Second, ministers agreed to share information across jurisdictions on policies and practices that improve the efficiency and effectiveness of policing. A key deliverable in this regard was the launch of the index of police initiatives in August on Public Safety Canada's website. The index is a searchable database of best practices that facilitates learning from one another so that innovations can be pursued without reinventing the wheel. For example, it can provide helpful information with respect to the adoption of best practices for dealing with individuals with mental health and addiction issues. The index currently contains 140 initiatives. It will continue to expand and grow. A link to the website index has been provided to each of you in the documents that have been circulated.
Third, ministers tasked officials to develop a shared forward agenda or strategy for policing and public safety in Canada. Approval of that strategy will be sought when FPT ministers meet later this month in Whitehorse. The shared forward agenda is being developed through collaboration among all governments, most notably Ontario, Saskatchewan, and British Columbia as champions, as well as the active and constructive contributions of Canada's three main police associations and many others.
The main principles behind the evolving strategy are to cooperate collectively in those areas where it makes sense to do so, while respecting jurisdictional responsibilities for policing, and to adopt a comprehensive and holistic approach to public safety; that is to say, it involves reaching out to and working with all elements that contribute to public safety, from police to courts, to schools, and to social service agencies.
The expected goals of the strategy are: one, increase the efficiency and effectiveness of policing in Canada; two, encourage learning, innovation, and the application of best practices; and three, contribute to improved public safety outcomes and social well-being through partnership and integrated approaches.
Overall, it is about working collaboratively and contributing positively to the evolution and sustainability of policing and public safety in Canada. The shared forward agenda is emerging based on the framework that was introduced at the summit in January 2013. It is being oriented around three pillars: efficiencies within police services; new models of community safety; and efficiencies within the justice system. These three pillars will be supported by the foundational elements of research and information sharing.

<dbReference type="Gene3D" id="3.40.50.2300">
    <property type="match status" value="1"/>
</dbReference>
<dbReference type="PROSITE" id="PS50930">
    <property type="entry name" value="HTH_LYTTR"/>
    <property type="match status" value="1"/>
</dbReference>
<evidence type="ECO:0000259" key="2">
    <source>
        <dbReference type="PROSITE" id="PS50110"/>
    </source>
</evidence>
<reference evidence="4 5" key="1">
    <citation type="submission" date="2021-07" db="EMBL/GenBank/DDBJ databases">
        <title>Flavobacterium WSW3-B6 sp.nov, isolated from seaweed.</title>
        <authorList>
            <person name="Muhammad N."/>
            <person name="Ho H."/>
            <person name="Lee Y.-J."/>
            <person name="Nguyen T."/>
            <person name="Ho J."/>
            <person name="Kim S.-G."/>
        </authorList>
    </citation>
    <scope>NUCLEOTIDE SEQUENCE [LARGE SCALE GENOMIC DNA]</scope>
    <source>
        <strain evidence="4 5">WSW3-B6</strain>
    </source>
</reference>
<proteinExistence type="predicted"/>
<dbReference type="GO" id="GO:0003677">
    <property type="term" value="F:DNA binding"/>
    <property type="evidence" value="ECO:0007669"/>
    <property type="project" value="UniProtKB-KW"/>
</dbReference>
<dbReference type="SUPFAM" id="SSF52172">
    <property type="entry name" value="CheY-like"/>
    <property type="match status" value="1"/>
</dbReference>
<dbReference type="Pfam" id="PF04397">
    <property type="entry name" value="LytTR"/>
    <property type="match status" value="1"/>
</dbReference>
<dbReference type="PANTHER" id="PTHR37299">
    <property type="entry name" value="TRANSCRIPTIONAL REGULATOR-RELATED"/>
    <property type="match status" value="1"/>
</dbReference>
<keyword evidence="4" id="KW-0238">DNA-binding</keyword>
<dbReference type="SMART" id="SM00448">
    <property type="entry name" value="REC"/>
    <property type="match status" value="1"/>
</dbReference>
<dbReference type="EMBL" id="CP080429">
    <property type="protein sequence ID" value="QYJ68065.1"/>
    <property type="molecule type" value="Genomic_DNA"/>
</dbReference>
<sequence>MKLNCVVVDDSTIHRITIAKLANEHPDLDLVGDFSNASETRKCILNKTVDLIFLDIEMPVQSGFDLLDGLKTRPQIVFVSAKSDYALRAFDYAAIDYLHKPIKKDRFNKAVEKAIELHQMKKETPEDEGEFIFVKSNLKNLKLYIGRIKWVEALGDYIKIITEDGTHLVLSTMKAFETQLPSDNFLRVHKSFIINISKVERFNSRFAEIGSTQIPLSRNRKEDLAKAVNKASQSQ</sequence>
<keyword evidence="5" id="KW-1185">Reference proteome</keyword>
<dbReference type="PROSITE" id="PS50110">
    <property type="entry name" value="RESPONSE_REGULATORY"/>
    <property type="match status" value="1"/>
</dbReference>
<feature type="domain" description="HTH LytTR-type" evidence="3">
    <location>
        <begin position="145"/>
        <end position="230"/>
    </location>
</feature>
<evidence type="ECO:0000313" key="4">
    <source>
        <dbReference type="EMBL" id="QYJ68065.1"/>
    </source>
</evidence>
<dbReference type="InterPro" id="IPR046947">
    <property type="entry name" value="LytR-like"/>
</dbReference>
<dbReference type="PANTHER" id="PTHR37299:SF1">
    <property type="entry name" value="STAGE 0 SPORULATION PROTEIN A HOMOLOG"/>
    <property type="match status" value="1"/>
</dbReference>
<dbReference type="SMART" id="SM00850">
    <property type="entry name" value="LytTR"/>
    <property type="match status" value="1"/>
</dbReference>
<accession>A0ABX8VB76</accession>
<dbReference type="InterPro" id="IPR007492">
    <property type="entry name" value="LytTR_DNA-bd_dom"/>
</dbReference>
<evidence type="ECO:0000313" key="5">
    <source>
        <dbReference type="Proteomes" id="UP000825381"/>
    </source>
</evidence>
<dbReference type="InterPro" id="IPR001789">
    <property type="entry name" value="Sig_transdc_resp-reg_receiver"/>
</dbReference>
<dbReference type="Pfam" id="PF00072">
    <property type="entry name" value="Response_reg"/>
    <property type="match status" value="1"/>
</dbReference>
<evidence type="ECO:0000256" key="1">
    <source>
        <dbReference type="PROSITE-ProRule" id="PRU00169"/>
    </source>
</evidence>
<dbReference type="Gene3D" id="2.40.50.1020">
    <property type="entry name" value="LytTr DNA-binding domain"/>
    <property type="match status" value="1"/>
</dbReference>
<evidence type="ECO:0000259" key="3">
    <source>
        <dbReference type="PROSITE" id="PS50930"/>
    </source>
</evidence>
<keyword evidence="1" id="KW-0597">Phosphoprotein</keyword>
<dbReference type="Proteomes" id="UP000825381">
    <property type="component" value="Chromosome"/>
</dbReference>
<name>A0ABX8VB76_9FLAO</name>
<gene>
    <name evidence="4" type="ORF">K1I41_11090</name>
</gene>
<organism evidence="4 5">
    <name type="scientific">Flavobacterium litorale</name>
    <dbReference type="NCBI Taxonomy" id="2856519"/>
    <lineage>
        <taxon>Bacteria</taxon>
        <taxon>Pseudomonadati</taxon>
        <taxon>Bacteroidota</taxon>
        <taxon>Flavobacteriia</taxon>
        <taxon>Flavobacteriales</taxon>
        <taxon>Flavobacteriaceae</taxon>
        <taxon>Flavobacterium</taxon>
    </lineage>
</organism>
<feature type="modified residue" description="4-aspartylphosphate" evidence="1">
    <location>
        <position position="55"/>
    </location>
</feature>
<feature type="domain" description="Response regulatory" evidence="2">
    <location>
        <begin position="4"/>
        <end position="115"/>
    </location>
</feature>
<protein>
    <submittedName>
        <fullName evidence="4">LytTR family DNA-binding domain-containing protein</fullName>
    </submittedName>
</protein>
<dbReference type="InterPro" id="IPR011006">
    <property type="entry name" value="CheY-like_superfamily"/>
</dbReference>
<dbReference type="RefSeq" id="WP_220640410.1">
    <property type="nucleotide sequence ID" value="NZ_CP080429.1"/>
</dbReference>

Policing reform and innovation must be founded upon a solid base of evidence and research if it is to be successful over the longer term. Currently in Canada there is minimal policing-related research capacity; there is no central repository of accessible research information; and there is limited agreement within the policing community on research priorities. The strategy is expected to begin addressing these gaps. Building on the index of innovative policing initiatives, it is proposed that Public Safety Canada will continue to advance information sharing through its economics of policing website portal.
Another information-sharing proposal that has emerged through consultations is the organization of focused learning events in areas such as civilianization, tiered policing, and the use of technology in order to advance reform efforts based on evidence, best practices, and sharing of experiences. At the core of the proposed strategy is helping police services to become more efficient and effective; however, one of the challenges in strengthening efficiency and effectiveness is measuring results and using that data as the basis for continuous improvement and public reporting. Ontario is a leader in this area and is developing a framework of key police performance metrics linked to efficiency and effectiveness and public safety outcomes.
Other potential actions that have been raised include: striving to reduce police equipment costs through common networks for procurement and shared services; linking police recruitment and training programs to qualifications standards; and helping police reform their organizations to be more effective.
In terms of new models of community safety, as you have heard from several witnesses, police services increasingly are exploring and adopting proactive integrated community safety strategies that get at the roots of crime through targeted support to at-risk youth and families. There are many examples of such programs, and some communities are advanced in their efforts, including the HUB model that has been successfully applied in Saskatchewan and elsewhere.
The need to strengthen data collection, assessment, and evaluation around such new approaches to allow for the validation and refinement of crime prevention models of the future is an important element of any strategy.
With respect to the third pillar of the strategy, efficiencies within the justice system, nationally and provincially, efforts are under way to improve efficiencies. Such changes can have a direct and significant impact on police operations and costs. Potential actions under consideration are for governments to share information on reforms that improve justice efficiency and also that they work with police associations and others to identify policing priorities for justice reform and incorporate this information into current and future justice reform initiatives.